The baffle construction you are refferring to is a continuous baffle system. The theory is that you can move the down to the top or bottom if you get cold or to warm. As you lose loft more down starts just falling to the sides and not staying put. Most 20 degree and warmer bags from the typical manufacturers have continious baffles so you might need to go to the more specialty guys to avoid that feature. Marmot, Montbell, WM all have continious baffles. You could look at a quilt as well.

What about the Montbell Super Spirals? http://www.montbell.us/products/list.php?cat_id=796



2) All 2 layer WBP's delaminate with time. By from REI and return to get a new one if it delaminates before you think is reasonable. I just had to do this with my wifes Marmot Precip. Event is the most breathable right now. Go for light weight. 8 ozs is a good goal, max 12 oz.

Is eVent also 2-layer? Is GoreTex basically never going to delaminate?

3) I like NeoAirs, They are the lightest but plenty of options with Big Angus and the UL SymMat.

Cool, I'll check them out. They should be warmer than a ProLite 4 right?

4)Tents, Lots of options here, check out Tarp Tent, Zpacks, Six Moon design, MLD, etc for light weight designs, they have a limited amount of freestanding options. For true freestanding, all poles included REI may be the place to look with BA and MSR having some heavy lightweight options.

Thanks. Freestanding is a must, but so is fast setup.

5) Nothing beats the jet boil for boiling water for speed and conveniece. It is heavy though and you cant cook food in it. Stoves is really a personal choice thing. Is saving between 1/4 to 1/2 lb in weight worth the inconvenience of alcohol or esbit. Do you want to simmer rather than just boil water?

I'm really looking for an international fuel burner. I'm not a big fan of my JetBoil. I'll supply my own pot. The default would be just the MSR Whisperlite.

Once you figure out what is out there try to really narrow down your needs. Since you are buying from scratch you have a lot of opportunity to cut weight with almost no marginal cost increase. Light gear and heavy gear are roughly the same price when starting over.

Edited by babybunny on 02/06/2013 21:20:57 MST.

Eric Blumensaadt
(Danepacker) - MLife

Locale: Mojave Desert
Freestanding tent on 02/06/2013 23:57:25 MST Print View

Vic,

The TT Moment is freestanding with the optional crossing pole.

Also look at Big Agnes Fly Creek for freestanding.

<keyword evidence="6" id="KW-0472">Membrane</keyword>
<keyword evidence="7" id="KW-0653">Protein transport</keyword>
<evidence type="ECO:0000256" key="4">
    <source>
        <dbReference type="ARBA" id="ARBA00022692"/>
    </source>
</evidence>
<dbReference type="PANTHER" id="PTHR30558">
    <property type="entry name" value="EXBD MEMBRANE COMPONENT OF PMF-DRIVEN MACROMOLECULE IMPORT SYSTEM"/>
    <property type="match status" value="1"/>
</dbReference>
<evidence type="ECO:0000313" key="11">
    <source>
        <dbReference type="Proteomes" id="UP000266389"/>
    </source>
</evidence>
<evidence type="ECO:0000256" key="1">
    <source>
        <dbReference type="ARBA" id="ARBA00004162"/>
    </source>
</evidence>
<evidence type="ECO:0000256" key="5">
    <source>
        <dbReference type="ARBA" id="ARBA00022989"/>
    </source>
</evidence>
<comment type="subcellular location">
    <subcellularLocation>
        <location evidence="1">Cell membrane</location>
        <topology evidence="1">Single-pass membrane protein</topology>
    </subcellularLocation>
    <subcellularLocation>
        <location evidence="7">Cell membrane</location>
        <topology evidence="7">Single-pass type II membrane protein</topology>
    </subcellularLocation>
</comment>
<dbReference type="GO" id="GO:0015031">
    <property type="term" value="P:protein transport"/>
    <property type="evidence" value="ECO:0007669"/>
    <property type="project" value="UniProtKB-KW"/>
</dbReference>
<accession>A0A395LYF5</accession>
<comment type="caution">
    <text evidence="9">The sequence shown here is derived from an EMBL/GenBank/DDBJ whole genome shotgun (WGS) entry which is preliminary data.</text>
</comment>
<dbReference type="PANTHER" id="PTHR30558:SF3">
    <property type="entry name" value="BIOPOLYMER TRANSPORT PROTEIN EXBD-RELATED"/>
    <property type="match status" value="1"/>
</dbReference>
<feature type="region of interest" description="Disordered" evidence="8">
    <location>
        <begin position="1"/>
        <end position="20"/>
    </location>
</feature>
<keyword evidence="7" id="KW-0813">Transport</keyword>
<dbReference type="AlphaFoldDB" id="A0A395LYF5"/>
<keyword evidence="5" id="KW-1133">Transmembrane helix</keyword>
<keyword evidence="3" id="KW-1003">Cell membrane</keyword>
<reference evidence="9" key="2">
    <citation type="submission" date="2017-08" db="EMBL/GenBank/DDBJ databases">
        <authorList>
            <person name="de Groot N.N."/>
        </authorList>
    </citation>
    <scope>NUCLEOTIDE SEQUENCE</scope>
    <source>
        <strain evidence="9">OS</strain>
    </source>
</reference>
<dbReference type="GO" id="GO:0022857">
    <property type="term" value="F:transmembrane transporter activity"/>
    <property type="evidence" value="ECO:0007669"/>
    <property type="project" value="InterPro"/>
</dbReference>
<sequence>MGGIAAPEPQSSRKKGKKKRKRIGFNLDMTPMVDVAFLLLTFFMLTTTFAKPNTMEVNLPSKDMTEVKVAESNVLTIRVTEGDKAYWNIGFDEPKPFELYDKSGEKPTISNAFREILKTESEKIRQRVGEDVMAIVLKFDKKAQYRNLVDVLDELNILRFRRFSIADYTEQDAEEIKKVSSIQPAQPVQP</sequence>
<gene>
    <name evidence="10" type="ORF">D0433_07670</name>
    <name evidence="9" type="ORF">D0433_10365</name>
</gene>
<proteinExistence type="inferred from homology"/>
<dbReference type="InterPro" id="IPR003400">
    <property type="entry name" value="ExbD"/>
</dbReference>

Eli Zabielski
(ezabielski) - F

Locale: Boulder, CO
Answers on 02/07/2013 08:38:51 MST Print View

1. What about the Montbell Super Spirals? http://www.montbell.us/products/list.php?cat_id=796

I have two MontBell U.L. Spirals (0 degree and 15 degree). I will look when I get home to make sure that they are really continuous. I am quite sure they have continuous baffles, though. Another thing to consider is the difference between the Super Spiral and the Spiral bags. They both have 800 fill down, but the Super Spiral fabric stretches for more freedom while sleeping. But, MontBell bags seem to be pretty wide (especially the 0 degree Spiral), and I am pretty thin, so I didn't need the stretch feature, which costs more.

2. Is GoreTex basically never going to delaminate?

GoreTex claims (on their FAQ page) their membrane won't delaminate, but there are many versions of GoreTex also; GoreTex Active, GoreTex, GoreTex Pro, GoreTex Paclite, and probably some more. These fabrics vary between weight, durability, waterproofness and breathability. Gore-Tex does have a guarantee that if your Gore-Tex product doesn't keep you dry, they will repair it, replace it, or refund you.


3) I like NeoAirs, They are the lightest but plenty of options with Big Angus and the UL SymMat.

Cool, I'll check them out. They should be warmer than a ProLite 4 right?

Yes. A Neoair has an R-Value of 3.2 and a ProLite has an R-Value of 2.2. I have both, and I would say that the fabric on a ProLite seems MUCH more durable than a NeoAir.

4. I'm really looking for an international fuel burner. I'm not a big fan of my JetBoil. I'll supply my own pot. The default would be just the MSR Whisperlite.

For an international motorcycle trip, I think a stove with very versatile fuel options would be a good idea.

Edited by ezabielski on 02/07/2013 08:41:30 MST.

Dale Wambaugh
(dwambaugh) - MLife

Locale: Pacific Northwest
Re: Well, it's been more than a decade. Need new gear. Shells, sleeping bag, tent, etc. on 02/07/2013 11:05:42 MST Print View

For a motorcycle trip, I would get heavy duty rain gear made for that, not hiking gear. A 60mph wind will drive water into places you don't want to be wet and cold and you basically spend the day sitting in them. Bib bottoms are nice. Check the motorcycling world for reviews.

You won't find many tents that are easier to put up than your REI dome. If it has pole tunnels, you may find clip style systems a little quicker. Watch the term "free standing" -- some need LOTS of stakes to be fully functional. You want something bombproof for a trip that long. The UL tents are using small diameter poles and hub systems that are light but more fragile and 10+ stakes aren't uncommon. Think about a hammock :)

Get a stove that will run on the same fuel your bike does. You won't be going anywhere you can't fuel the bike and your stove fuel might get you to the next town if the bike runs out. The MSR Whisperlite Universal is a cool rig and will use unleaded gas, kerosene and propane. The Primus Omnifuel will even burn diesel. I would want something a little bigger than a typical UL hiking stove as you will probably be doing more real cooking than just boiling water for dehydrated meals and using bigger pots too.

Develop a good system for water purification. Think viruses. That's another good reason to have a good stove.

I'd go for tough and reliable on the pad and the sleeping bag too. They are going to get used.

Get some good locks for your bike and storage.